Be careful who you “friend” on Facebook, especially if you are delinquent in paying your bills. The website AllFacebook reports that debt collectors are assuming fake personae on the social media site — including scantily clad attractive women — to reach users who owe them money.
Attorneys have said they’ve seen an increase in debt collectors creating profiles on Facebook as a way to get through to debtors when calls and other methods fail.
Richard Cordray, director of the U.S. Consumer Financial Protection Bureau, has made debt collection a priority, stating that some 30 million consumers — “nearly one out of every 10 Americans” — have accounts in collection totaling $1,500 on average. He is on record as saying, “We will be using both our supervision authority and our enforcement authority to oversee the market and go after bad actors who flout the law.”
Not everyone is in agreement that the approach is kosher. The Federal Trade Commission, another government agency, is pursuing restrictions on how debt collectors contact people.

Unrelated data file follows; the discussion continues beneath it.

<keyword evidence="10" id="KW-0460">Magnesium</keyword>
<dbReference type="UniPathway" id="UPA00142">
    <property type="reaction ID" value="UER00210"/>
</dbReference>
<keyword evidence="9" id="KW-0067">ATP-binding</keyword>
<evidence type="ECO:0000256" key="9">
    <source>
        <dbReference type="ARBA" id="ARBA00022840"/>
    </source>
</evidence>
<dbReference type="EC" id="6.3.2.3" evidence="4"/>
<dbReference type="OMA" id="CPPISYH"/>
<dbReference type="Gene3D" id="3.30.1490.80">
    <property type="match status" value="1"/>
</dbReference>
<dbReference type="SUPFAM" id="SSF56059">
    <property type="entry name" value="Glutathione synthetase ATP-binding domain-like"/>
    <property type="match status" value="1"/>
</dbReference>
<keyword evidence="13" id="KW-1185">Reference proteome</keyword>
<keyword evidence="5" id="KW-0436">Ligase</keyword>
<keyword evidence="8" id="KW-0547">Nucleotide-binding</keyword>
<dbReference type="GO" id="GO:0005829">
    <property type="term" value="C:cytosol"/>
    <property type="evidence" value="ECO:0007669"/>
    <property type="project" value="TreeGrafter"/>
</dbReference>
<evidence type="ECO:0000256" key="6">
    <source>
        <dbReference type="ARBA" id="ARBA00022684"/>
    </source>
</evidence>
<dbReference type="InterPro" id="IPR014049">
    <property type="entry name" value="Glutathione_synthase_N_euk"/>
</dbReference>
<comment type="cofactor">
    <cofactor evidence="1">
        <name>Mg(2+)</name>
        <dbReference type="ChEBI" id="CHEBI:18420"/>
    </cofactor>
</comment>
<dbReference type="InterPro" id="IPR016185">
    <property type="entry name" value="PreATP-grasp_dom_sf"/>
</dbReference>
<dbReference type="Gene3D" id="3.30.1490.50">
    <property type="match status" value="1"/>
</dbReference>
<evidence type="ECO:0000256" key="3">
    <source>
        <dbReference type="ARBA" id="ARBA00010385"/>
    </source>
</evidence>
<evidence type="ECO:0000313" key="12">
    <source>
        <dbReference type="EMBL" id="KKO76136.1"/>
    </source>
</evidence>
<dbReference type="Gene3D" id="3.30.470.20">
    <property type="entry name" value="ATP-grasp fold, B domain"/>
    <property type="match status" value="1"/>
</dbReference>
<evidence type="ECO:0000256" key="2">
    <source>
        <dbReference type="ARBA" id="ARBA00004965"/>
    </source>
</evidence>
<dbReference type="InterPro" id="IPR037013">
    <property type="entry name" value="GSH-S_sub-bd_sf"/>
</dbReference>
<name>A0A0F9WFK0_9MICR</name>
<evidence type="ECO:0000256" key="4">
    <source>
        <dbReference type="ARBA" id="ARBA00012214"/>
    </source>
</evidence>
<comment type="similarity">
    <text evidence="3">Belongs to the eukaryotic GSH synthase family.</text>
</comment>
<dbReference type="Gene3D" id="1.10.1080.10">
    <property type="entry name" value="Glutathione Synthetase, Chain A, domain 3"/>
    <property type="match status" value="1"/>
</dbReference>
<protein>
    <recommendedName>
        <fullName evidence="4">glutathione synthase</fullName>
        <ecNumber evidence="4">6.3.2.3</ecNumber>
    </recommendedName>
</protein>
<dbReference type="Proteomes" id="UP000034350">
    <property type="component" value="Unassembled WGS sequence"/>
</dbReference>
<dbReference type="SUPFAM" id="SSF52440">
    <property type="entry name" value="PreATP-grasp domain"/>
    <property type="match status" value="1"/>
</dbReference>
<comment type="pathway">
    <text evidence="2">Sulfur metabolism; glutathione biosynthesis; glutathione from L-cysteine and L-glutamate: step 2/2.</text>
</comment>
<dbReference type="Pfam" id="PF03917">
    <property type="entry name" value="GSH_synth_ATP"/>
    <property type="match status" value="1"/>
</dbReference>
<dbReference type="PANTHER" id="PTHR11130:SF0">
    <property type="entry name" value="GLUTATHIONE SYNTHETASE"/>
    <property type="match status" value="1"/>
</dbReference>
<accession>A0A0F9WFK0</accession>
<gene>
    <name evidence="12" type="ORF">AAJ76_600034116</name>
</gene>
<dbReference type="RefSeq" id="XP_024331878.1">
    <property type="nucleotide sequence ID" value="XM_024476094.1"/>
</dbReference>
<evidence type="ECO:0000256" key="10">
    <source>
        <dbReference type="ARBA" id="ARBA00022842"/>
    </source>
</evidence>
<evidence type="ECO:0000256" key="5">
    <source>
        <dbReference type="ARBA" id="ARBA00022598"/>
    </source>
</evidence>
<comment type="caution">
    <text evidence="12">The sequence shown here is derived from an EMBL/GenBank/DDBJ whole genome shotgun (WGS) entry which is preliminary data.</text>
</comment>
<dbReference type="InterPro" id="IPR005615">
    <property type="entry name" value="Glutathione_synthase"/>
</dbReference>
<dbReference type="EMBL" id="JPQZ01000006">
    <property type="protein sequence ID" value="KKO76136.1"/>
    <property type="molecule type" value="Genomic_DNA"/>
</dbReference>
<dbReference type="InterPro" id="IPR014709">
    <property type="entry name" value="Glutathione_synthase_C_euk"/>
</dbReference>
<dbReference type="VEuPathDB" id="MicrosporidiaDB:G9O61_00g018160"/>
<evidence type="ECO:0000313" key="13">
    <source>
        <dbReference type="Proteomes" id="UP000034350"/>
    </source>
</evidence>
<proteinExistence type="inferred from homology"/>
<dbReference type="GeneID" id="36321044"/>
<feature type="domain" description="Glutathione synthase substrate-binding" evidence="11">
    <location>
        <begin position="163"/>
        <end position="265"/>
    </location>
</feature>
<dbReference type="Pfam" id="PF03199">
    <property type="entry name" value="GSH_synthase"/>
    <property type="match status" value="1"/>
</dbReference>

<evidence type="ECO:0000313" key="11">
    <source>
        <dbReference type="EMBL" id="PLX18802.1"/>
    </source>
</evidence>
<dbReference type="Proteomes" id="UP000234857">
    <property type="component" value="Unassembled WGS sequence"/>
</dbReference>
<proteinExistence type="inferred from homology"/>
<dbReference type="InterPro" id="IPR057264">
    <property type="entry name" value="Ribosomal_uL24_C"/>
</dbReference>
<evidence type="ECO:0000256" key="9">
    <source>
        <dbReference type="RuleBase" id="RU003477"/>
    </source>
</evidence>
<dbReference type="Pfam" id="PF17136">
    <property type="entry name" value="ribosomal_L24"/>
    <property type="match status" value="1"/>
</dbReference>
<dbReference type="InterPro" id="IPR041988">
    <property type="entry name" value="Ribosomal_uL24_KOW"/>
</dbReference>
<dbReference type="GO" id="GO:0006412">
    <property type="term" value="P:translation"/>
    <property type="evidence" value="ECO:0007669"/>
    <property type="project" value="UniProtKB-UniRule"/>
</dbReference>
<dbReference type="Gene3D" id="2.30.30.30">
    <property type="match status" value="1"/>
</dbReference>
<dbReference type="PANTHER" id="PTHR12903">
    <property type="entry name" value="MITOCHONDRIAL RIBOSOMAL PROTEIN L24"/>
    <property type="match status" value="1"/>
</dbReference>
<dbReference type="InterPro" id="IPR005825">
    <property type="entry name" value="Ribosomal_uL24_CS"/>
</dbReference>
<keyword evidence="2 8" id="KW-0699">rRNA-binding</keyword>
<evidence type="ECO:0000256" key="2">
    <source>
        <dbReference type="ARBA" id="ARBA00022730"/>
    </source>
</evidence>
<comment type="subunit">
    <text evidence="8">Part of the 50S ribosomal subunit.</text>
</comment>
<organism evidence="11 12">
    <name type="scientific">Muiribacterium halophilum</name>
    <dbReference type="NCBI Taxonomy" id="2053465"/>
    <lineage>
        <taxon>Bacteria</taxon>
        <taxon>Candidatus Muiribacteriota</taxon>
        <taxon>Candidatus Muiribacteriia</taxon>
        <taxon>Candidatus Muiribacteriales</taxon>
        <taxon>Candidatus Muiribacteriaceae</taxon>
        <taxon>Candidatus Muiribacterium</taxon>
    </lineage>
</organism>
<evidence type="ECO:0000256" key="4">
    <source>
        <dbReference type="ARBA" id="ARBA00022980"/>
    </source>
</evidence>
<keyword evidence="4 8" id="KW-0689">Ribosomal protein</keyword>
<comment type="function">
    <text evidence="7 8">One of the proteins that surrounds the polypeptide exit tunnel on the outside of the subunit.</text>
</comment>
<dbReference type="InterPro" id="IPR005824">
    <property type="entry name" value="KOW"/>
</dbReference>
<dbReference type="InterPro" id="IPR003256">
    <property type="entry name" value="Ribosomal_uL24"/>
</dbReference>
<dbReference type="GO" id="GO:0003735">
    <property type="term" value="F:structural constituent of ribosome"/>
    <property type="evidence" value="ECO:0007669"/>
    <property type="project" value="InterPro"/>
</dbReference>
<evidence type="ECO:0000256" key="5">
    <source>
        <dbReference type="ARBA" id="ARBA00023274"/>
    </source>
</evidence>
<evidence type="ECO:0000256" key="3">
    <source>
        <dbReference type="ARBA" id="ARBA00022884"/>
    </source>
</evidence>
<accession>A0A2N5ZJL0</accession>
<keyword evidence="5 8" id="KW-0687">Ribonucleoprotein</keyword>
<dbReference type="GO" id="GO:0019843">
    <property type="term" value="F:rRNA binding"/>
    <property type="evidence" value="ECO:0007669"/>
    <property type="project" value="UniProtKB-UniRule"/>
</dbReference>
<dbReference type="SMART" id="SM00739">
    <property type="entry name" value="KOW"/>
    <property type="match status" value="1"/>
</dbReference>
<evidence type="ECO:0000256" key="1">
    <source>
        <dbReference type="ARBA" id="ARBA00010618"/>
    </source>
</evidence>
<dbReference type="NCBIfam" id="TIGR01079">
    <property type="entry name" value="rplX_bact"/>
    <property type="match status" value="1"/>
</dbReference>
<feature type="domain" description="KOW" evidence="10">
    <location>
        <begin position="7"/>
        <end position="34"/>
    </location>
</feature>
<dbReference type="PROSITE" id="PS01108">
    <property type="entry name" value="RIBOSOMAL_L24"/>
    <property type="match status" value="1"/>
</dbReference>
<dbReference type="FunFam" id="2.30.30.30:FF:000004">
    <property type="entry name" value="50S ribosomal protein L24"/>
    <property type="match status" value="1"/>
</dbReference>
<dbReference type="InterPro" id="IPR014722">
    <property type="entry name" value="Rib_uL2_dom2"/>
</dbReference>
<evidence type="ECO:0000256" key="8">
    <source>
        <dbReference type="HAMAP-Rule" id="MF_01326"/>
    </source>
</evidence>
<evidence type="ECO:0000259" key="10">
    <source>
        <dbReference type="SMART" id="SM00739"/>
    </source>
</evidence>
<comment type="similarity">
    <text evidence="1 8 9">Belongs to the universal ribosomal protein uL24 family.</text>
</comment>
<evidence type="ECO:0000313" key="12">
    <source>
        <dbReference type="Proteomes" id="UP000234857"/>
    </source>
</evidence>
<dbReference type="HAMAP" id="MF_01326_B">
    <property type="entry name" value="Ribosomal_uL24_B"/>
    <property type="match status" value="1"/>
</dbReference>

As a footnote, what Cordray thinks could be irrelevant anyway since he may soon find himself out of a job. His appointment as head of the CFPB was one of a number of recess appointments by Barack Obama in 2012 that are now being revisited by the U.S. Court of Appeals for the D.C. Circuit as possible violations of the Constitution.
Good thing Obama’s a “constitutional scholar.” Imagine how often he would run afoul of the law if he weren’t.
Howard Portnoy has written for HotAir, NewsBusters, Weasel Zippers, Conservative Firing Line, RedCounty, and New York’s Daily News. He has one published novel, Hot Rain, (G. P. Putnam’s Sons), and has been a guest on Radio Vice Online with Jim Vicevich, The Alana Burke Show, and The George Espenlaub Show.
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